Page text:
Christopher Farai Charamba Political Writer
Polarisation has for a long time been the default state of the political landscape in Zimbabwe.
A single opinion would leave one boxed with a particular party, usually ZANU-PF or MDC-T.
Support land reform or mention the detrimental effect of sanctions and you are accused by those of dissimilar views of being an agent or accomplice of the regime.
Complain about corruption and bad governance and you find yourself labelled a regime change sympathiser and/or unpatriotic.
For a number of years and at different periods, elections a prime example, the environment would become toxic and in some places violent. Fervent fanatics of political parties would trade debate for force as a means to silence and intimidate their rivals.
Physical and verbal abuse were dished out to those considered other and this only served to widen the division between the two sides.
With the proliferation of social media users and the role Internet-based platforms play in daily communication, group chats, comment pages and other online sites have become a battleground for those who disagree with each other’s political views.
Insults are traded and threats are issued. The veil of anonymity online emboldens those who disagree with each other, leading to ad hominem attacks.
Such negative politics has not only been reserved for those of different political parties, but a feature of intra-political conflict as well.
Pointing to the acrimony between the Lacoste and G40 factions or rancour between pro-Chamisa and pro-Khupe camps illustrates how those within the same house can turn on each other oft with detrimental effects to one side.
One will not be alarmist to suggest that this is an insurmountable crisis in the political landscape.
There are a number of spaces where members of different parties are cordial and jovial with each other, disagreeing only on politics, but civil enough to share meat from the same bowl.
This shows that there is a manner in which politics can be conducted sans animosity. For Zimbabwe to progress and develop, it is important that the political culture be the first to change.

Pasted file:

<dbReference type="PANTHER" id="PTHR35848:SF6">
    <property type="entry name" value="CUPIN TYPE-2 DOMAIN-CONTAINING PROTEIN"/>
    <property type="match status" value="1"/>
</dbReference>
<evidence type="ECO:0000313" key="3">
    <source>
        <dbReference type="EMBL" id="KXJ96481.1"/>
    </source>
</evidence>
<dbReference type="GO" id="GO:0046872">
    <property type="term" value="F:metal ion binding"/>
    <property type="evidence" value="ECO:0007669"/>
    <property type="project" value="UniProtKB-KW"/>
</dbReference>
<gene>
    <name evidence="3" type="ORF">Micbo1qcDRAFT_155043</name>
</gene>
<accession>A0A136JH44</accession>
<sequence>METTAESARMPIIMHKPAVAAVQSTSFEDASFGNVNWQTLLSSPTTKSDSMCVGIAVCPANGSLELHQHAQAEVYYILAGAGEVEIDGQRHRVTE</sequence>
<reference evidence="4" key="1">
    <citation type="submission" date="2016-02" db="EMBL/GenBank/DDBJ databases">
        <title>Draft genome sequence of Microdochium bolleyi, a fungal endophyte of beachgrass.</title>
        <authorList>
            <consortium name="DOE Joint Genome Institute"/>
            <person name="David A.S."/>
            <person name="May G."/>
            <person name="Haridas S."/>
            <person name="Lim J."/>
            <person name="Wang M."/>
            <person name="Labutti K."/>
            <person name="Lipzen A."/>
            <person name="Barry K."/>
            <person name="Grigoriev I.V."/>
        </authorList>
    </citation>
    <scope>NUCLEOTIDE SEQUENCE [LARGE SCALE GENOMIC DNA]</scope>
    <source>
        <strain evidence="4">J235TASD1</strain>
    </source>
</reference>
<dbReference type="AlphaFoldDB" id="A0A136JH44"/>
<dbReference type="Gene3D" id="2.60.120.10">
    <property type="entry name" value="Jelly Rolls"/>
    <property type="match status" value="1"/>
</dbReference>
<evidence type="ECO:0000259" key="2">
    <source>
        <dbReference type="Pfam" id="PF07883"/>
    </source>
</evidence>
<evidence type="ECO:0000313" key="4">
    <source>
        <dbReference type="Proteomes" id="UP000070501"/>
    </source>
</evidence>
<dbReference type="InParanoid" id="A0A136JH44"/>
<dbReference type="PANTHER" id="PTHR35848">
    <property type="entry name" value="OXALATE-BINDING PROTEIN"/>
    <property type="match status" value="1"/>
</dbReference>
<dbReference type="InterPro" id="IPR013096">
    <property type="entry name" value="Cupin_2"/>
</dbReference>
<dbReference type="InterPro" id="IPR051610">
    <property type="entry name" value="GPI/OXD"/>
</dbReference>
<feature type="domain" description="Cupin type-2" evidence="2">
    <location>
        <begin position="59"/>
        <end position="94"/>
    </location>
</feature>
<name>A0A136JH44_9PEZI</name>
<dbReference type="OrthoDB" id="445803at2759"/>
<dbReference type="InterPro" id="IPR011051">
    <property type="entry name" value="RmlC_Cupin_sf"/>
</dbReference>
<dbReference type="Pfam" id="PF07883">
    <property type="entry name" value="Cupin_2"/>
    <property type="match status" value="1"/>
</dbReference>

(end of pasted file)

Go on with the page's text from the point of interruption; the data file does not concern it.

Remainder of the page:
Politics permeates multiple spheres of everyday life and one’s views should not be used as a weapon against them.
Changing the culture will require the will to do so, from those in leadership all the way to those at the grassroots.
Leaders of political parties know and should acknowledge their members take cues from their words and actions.
As such, these leaders must be careful of the language they use in public and private, while addressing their constituents.
Violence begets violence, is the saying, and so if the language used in public platforms against political rivals is insulting, degrading and violent, supporters will pick up on this and dish out much of the same to any opponents they come across.
While the two major political parties claim to have a zero tolerance to violence, their track record in dealing with issues brought forward leaves a lot to be desired.
When cases arise, it is imperative that parties take these seriously, investigate and mete out whatever justice is deserved in line with their rules and regulations.
Should the matter, need be, serious in nature, then the parties should report the perpetrators to the police and let the law take its course.
Until those that commit these acts suffer serious consequences, there will be no deterrent and the problem will persist.
In some instances, it might be that perpetrators are rewarded for their vile acts and therefore incentivised to be violent. This is why the will to rid the environment of such a culture is important.
In sport, there is a common maxim, “play the ball, not the man”.
Applied to politics, it means that the focus should be on the issues and not the persons and personalities.
A common feature of Zimbabwean politics to its great detriment has been the cult of the personality. Individuals are viewed as bigger than the party or the issues and everything is centred around them.
One of the negative effects of this is that during political discussions, the merits of the argument are neglected and attention is centred around the persons in the debate.
The recent interaction between Deputy Finance Minister Terrence Mukupe and Tendai Biti on Star FM is a prime illustration of this.
Zimbabweans pride themselves on being educated and erudite.
If that is the case, then the level of political debate needs to be elevated.
People need to look at the issues and argue them objectively without resorting to insulting those with a different ideological position to theirs.
In line with this, there is also need for a more objective media. Among the different roles of the media is the responsibility to keep the citizenry adequately and reliably informed.
Scholars have argued that media tells people not only what to think, but what they should be thinking about the information they have received.
A biased media environment can, therefore, contribute to the creation of a polarised political space.
As Zimbabwe approaches the July elections, it is the time for a different political culture to emerge.
The major political parties have new principals at the helm and the country finds itself in a new dispensation.
With this should follow a new political culture centred on tolerance and robust debate that serves to develop and not destroy the country.